Seminar “Gender Matters: Being a Foreign Academic in Japan”

IGS Seminar “Gender Matters: Being a Foreign Academic in Japan”

The Institute for Gender Studies (IGS) hosted the online seminar “Gender Matters: Being a Foreign Academic in Japan” on February 16, 2021. Diane Hawley Nagatomo (Professor, Ochanomizu University) and Richa Ohri (Lecturer, Chiba University) gave presentations, and Yoko Totani (Professor and IGS Director, Ochanomizu University) served as the moderator.

From left: Nagatomo, Ohri, and Totani

Nagatomo has long researched issues of English teachers’ gender and identity in Japan. In her keynote presentation, she explained how her interest developed from her earliest research to her latest publication in 2020, which is the co-edited book Foreign Female English Teachers in Japanese Higher Education: Narratives From Our Quarter.

Nagatomo began to research English teachers’ issues around 2005, but, initially, she did not focus on gender. However, interviews with English teachers in Japanese universities revealed that gender was a major factor for female English teachers’ career choices. From the 1960s to 80s, parents of female students regarded the English major as “appropriate” and “ladylike.” These parents persuaded their daughters to major in English by saying, for example, “If you major in mathematics, you will inevitably face harsher competition with male students” or “Studying English offers the possibility of opening an English school for children at home after you get married and become a housewife.”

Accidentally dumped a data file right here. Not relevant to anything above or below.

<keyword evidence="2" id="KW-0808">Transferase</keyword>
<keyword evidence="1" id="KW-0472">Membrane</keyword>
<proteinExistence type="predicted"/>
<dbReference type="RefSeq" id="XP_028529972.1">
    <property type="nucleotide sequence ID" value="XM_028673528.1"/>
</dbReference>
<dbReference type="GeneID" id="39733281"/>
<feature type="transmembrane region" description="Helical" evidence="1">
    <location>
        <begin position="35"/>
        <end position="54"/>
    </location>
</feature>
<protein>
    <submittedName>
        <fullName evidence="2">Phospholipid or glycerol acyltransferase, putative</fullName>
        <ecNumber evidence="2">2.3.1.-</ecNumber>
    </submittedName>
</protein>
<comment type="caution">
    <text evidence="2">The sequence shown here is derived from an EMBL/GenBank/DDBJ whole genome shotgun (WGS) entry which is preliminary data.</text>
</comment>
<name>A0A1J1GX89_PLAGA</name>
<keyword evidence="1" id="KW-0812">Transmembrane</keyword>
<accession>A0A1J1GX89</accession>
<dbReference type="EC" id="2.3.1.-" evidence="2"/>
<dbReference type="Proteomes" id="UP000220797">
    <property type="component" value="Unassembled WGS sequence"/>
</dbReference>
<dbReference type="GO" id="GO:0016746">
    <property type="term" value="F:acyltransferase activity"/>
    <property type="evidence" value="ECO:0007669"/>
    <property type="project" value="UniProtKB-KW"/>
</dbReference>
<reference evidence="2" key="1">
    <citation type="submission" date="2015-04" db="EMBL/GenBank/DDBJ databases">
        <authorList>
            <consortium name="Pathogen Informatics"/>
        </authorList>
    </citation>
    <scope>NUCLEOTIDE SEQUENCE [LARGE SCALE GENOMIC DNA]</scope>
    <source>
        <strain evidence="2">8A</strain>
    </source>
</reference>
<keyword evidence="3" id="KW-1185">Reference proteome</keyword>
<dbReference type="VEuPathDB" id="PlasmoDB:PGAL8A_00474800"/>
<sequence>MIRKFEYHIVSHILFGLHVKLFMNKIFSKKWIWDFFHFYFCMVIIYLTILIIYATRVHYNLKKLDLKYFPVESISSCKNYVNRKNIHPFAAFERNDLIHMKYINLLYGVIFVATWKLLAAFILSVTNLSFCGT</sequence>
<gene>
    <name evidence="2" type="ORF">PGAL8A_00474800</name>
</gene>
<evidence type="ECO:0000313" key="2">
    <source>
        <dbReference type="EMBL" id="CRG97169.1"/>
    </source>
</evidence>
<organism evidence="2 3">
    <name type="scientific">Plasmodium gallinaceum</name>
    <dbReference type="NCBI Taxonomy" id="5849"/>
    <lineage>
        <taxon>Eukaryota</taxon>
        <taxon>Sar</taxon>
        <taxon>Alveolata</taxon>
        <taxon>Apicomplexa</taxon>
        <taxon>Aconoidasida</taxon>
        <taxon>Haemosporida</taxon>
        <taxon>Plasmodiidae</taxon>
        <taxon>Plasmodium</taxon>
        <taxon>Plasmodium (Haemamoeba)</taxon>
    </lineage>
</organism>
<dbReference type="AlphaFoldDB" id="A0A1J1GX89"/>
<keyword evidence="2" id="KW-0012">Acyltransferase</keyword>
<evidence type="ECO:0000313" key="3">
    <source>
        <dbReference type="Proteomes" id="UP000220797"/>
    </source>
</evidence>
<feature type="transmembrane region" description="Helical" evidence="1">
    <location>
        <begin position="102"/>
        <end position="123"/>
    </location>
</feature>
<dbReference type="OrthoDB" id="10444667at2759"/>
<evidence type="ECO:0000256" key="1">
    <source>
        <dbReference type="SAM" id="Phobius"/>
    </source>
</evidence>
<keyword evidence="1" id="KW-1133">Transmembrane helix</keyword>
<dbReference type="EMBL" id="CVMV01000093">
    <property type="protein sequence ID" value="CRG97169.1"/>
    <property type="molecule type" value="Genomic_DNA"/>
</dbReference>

In her next research project, Nagatomo focused on foreign female English teachers with Japanese husbands. Through interviews, she discovered that gender and nationality were key elements for developing their professional identities. Foreign nationality often limited their employment conditions, even though they were married to Japanese men. They were also sometimes troubled with “native-speakerism” in the teaching environment. Such experiences were reflected in their identity development, and that result led Nagatomo next to research gender differences among foreign English teachers. In turn, that result led to further interest in foreign female English teachers’ experiences. Next, with co-researchers, Nagatomo began collecting foreign female English teachers’ autobiographical narratives.

For that project, 23 authors provided unique narratives. Their backgrounds varied in nationality, ethnicity, sexual identity, age, professional status, marital status, and so on. Nagatomo explained that in academia, autobiographical narrative is a relatively new research method. In her earlier projects, Nagatomo recorded, interpreted, and analyzed interviews, but autobiographical narrative does not involve that process. Instead, participants tell their stories in their own words—a methodological strong point that might bring about deeper understanding of identity development and maintenance. Indeed, the writing process can be transformative for participants, and, for general readers, participants’ stories are more readable, providing accessible and stimulating research outcomes. Such advantages were well represented by Richa Ohri’s subsequent presentation.